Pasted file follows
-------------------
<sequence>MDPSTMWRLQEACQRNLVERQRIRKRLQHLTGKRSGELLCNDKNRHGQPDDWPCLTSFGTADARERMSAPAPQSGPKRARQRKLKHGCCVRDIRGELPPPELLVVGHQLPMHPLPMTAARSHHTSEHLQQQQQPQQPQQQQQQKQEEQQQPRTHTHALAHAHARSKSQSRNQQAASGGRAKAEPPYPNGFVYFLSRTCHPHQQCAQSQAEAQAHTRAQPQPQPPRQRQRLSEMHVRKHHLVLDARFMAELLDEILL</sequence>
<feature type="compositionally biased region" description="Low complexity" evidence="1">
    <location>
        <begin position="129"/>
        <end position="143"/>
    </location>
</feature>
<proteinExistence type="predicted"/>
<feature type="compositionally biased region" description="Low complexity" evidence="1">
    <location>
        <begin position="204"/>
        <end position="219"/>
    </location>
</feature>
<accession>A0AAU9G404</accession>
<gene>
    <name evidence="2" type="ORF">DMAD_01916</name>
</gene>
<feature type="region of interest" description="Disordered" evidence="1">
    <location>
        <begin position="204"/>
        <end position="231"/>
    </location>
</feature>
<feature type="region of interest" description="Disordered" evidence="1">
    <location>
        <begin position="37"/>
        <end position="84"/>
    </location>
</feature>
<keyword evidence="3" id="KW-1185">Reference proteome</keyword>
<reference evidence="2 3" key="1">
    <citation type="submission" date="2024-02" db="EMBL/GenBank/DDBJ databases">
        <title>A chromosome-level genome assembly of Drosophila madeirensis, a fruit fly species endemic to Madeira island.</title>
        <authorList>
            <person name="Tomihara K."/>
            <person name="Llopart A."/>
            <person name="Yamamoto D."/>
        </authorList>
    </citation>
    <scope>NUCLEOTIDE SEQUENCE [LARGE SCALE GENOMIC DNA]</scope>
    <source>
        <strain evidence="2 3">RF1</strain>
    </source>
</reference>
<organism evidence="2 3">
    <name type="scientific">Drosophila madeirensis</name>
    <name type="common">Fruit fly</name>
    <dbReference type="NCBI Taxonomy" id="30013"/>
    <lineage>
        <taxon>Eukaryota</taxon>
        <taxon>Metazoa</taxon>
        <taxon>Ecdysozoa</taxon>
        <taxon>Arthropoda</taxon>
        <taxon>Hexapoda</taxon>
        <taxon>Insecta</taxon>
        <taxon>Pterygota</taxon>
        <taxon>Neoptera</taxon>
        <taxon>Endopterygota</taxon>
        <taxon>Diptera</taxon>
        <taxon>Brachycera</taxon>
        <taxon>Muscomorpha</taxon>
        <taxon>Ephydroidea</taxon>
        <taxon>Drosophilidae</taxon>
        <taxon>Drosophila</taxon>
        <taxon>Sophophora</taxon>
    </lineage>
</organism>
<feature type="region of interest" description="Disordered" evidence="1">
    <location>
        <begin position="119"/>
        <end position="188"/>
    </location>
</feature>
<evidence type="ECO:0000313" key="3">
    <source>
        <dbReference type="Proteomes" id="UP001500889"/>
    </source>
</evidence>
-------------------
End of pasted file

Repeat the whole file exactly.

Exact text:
<sequence>MDPSTMWRLQEACQRNLVERQRIRKRLQHLTGKRSGELLCNDKNRHGQPDDWPCLTSFGTADARERMSAPAPQSGPKRARQRKLKHGCCVRDIRGELPPPELLVVGHQLPMHPLPMTAARSHHTSEHLQQQQQPQQPQQQQQQKQEEQQQPRTHTHALAHAHARSKSQSRNQQAASGGRAKAEPPYPNGFVYFLSRTCHPHQQCAQSQAEAQAHTRAQPQPQPPRQRQRLSEMHVRKHHLVLDARFMAELLDEILL</sequence>
<feature type="compositionally biased region" description="Low complexity" evidence="1">
    <location>
        <begin position="129"/>
        <end position="143"/>
    </location>
</feature>
<proteinExistence type="predicted"/>
<feature type="compositionally biased region" description="Low complexity" evidence="1">
    <location>
        <begin position="204"/>
        <end position="219"/>
    </location>
</feature>
<accession>A0AAU9G404</accession>
<gene>
    <name evidence="2" type="ORF">DMAD_01916</name>
</gene>
<feature type="region of interest" description="Disordered" evidence="1">
    <location>
        <begin position="204"/>
        <end position="231"/>
    </location>
</feature>
<feature type="region of interest" description="Disordered" evidence="1">
    <location>
        <begin position="37"/>
        <end position="84"/>
    </location>
</feature>
<keyword evidence="3" id="KW-1185">Reference proteome</keyword>
<reference evidence="2 3" key="1">
    <citation type="submission" date="2024-02" db="EMBL/GenBank/DDBJ databases">
        <title>A chromosome-level genome assembly of Drosophila madeirensis, a fruit fly species endemic to Madeira island.</title>
        <authorList>
            <person name="Tomihara K."/>
            <person name="Llopart A."/>
            <person name="Yamamoto D."/>
        </authorList>
    </citation>
    <scope>NUCLEOTIDE SEQUENCE [LARGE SCALE GENOMIC DNA]</scope>
    <source>
        <strain evidence="2 3">RF1</strain>
    </source>
</reference>
<organism evidence="2 3">
    <name type="scientific">Drosophila madeirensis</name>
    <name type="common">Fruit fly</name>
    <dbReference type="NCBI Taxonomy" id="30013"/>
    <lineage>
        <taxon>Eukaryota</taxon>
        <taxon>Metazoa</taxon>
        <taxon>Ecdysozoa</taxon>
        <taxon>Arthropoda</taxon>
        <taxon>Hexapoda</taxon>
        <taxon>Insecta</taxon>
        <taxon>Pterygota</taxon>
        <taxon>Neoptera</taxon>
        <taxon>Endopterygota</taxon>
        <taxon>Diptera</taxon>
        <taxon>Brachycera</taxon>
        <taxon>Muscomorpha</taxon>
        <taxon>Ephydroidea</taxon>
        <taxon>Drosophilidae</taxon>
        <taxon>Drosophila</taxon>
        <taxon>Sophophora</taxon>
    </lineage>
</organism>
<feature type="region of interest" description="Disordered" evidence="1">
    <location>
        <begin position="119"/>
        <end position="188"/>
    </location>
</feature>
<evidence type="ECO:0000313" key="3">
    <source>
        <dbReference type="Proteomes" id="UP001500889"/>
    </source>
</evidence>